Feb 18
next sibling parent reply vitamin <vit vit.vit> writes:
On Thursday, 18 February 2021 at 13:53:19 UTC, Paul Backus wrote:
 On Thursday, 18 February 2021 at 11:14:05 UTC, Mina wrote:
 I'm following along with the crafting interpreters book 
 (https://craftinginterpreters.com) and it goes into 
 implementing a visitor pattern that returns generic types, so 
 implementing it in D came down to the accept method causing 
 undefined symbol error that goes away when changing it to 
 returning a concrete type, so here's what I've got working 
 (https://github.com/MKamelll/dlox/blob/main/source/loxast.d) 
 and here's the book's implementation 
 (https://github.com/munificent/craftinginterpreters/blob/master/java/com/craftinginterpreters/lox/Expr.java).


 Thanks.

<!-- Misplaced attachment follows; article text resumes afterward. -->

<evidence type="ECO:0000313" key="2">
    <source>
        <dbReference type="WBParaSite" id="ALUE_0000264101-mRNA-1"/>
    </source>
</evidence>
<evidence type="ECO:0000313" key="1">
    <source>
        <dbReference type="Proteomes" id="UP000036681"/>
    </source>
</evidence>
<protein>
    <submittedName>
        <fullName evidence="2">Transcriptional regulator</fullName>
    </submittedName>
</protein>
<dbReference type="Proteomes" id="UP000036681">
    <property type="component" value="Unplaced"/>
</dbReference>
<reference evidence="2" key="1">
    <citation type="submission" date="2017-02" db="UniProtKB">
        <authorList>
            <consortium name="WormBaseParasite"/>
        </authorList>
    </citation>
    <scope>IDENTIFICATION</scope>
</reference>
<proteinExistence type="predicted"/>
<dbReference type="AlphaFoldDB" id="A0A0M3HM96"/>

In D, because generics are implemented using templates ("monomorphization"), generic methods can't be virtual and can't be overridden in child classes. As you've discovered, that means `accept` has to work entirely with concrete types rather than generic ones. One way to solve this (which is used in the D compiler's source code) is to have both `accept` and `visit` return `void` and put the result inside the visitor object as a member variable. For example: interface Visitor { void visit(Expr.Literal expr); // etc. } class AstPrinter : Visitor { string result; override void visit(Expr.Literal expr) { if (!expr.literal.hasValue) result = "nil"; else result = lexLiteralStr(expr.literal); } // etc. string print(Expr expr) { expr.accept(this); return result; } } Another possibility is to use discriminated unions and tag-based dispatch (i.e., switch statements) instead of classes and virtual method dispatch. This would make it a bit harder to follow the book, but might be a better learning experience if you're up for a challenge.